What is the Alimony Recapture Rule?

As if alimony payments—whether you’re paying them or trying to collect them—are not bothersome enough already, many individuals find themselves too close for comfort with the IRS when what is known as the Alimony Recapture Rule is levied against them. Beyond the inconvenience of a tax audit prying into the last three (3) years of previously-deducted income, this little-discussed rule can have serious financial consequences on the alimony payer who has decreased or terminated their alimony payments in the three years immediately following divorce.

Alimony payments can decrease for a number of reasons: maybe the language of the divorce decree dictates it. Or maybe a court ruled to modify the divorce decree. Perhaps the former spouse receiving the alimony had a change in circumstances and no longer needs as much financial support from the payer. In many other cases, it is simply an inability or failure to make alimony payments that contributes to the invocation of the alimony recapture rule.

Why Does the Alimony Recapture Rule Exist?

The purpose of the alimony recapture rule is to discourage a divorcing alimony payer from improperly characterizing his or her property settlement payments as alimony payments for tax purposes.

What does this mean? Property settlement payments differ from alimony by definition and in the effect they have on your taxes. A property settlement agreement occurs when the divorcing parties are able to negotiate a mutual agreement for the division of property out of court before the divorce is finalized. A property settlement agreement divides the marital property—that is, property the couple accumulated and earned whilst married—in a way that is equitable, or fair. Property settlement agreements are not always possible if the divorcing couple cannot reach viable compromises on how to best divide up the property, meaning that the issues will instead be litigated out in court.

Alimony, on the other hand, is a form of spousal support. It can take the form of periodic payments or a lump sum, and can provide support for a dependent spouse who does not make as much money but became accustomed to a certain standard of living during the marriage. Alimony can also be ordered in North Carolina as a punitive measure if the supporting spouse was at fault in the demise of the marriage.

Alimony payments, unlike payments made as part of a property settlement agreement, are tax deductible for the paying spouse. If a husband mischaracterizes payments he was making pursuant to a property settlement agreement with his ex-wife, he would have stiffed both 1) his former wife out of alimony to which she was entitled, as well as 2) the IRS out of taxes to which the government is entitled. “Recapture” in this context means the adjusting for or giving back of tax benefits that were improperly taken at an earlier time.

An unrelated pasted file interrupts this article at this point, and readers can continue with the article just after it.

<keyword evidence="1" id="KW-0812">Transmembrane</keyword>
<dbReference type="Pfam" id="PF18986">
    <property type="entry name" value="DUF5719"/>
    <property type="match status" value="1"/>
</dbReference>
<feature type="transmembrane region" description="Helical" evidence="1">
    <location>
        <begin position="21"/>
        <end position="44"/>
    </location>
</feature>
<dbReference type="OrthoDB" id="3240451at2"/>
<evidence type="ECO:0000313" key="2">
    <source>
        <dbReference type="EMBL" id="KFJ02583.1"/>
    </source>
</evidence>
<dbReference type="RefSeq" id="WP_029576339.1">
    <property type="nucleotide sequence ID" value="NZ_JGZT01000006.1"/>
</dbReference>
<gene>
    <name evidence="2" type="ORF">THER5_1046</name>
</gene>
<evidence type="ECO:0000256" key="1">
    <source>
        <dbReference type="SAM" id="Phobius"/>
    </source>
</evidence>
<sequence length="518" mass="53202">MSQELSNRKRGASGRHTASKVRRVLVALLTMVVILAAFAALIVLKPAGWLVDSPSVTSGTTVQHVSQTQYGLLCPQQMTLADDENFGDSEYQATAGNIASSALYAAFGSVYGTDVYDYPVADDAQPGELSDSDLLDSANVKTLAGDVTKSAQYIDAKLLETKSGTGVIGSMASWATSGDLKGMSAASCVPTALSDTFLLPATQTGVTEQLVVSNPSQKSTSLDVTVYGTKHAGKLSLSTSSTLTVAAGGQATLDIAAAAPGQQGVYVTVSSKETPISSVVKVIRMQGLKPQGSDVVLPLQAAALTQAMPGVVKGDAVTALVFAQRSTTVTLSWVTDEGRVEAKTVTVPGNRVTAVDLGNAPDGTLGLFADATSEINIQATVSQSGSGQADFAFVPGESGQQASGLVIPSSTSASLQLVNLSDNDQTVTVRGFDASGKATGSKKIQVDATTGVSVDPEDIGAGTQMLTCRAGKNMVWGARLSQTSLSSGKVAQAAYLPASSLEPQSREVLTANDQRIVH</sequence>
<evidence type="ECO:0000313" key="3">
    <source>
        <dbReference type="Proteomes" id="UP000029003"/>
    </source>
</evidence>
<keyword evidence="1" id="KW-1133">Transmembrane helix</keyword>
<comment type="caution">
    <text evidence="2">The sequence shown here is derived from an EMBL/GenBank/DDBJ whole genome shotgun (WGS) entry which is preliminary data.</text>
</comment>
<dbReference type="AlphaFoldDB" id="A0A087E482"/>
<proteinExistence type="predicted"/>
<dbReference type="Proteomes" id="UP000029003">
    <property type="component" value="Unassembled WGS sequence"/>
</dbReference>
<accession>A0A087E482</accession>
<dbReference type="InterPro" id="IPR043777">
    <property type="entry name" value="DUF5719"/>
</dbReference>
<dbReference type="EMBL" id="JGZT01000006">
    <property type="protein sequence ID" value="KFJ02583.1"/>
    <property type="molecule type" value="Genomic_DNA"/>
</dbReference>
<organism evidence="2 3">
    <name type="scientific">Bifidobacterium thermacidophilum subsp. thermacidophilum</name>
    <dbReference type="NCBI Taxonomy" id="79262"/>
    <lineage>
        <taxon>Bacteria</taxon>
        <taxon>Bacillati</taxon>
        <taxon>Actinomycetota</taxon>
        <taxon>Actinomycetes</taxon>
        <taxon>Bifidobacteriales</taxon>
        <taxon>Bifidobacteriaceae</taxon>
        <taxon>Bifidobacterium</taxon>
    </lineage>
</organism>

What Does the Alimony Recapture Rule Do?

A payer is subject to the alimony recapture rule in the following circumstances:

  1. The alimony he or she pays in the second and third years post-divorce decreases “significantly” from the alimony paid in the first year, or
  2. The alimony he or she pays in the third year decreases by more than $15,000 from the previous year.

Because alimony is not tax deductible, the rule forces the alimony payer to report alimony payments he or she had previously deducted for tax purposes as income. This means that their ex is then entitled to reduce the alimony payments he or she previously received from income.

What Decreases in Alimony are NOT Subject to Alimony Recapture?

The following do not count as decreases in alimony payments:

  1. Payments that are made pursuant to a temporary support order
  2. Payments required over a period of at least three (3) years that routinely vary because they are a fixed part of your income from a business, property, or employment (including self-employment).
  3. Payments that decrease because of the remarriage of the spouse receiving alimony or death of either spouse before the end of the third year after divorce.

If you have been contacted by the IRS and are undergoing an audit related to alimony recapture, or have another family law issue such as separation/divorce, child custody or equitable distribution, please contact one of our experienced family law attorneys at Arnold & Smith, PLLC today. We are an aggressive civil and criminal litigation firm with offices in Charlotte, Mooresville and Monroe that are dedicated to helping our clients solve a wide range of family law issues through comprehensive settlement negotiation (when possible) and litigation. Contact us today for a consultation with one of our skilled family law attorneys.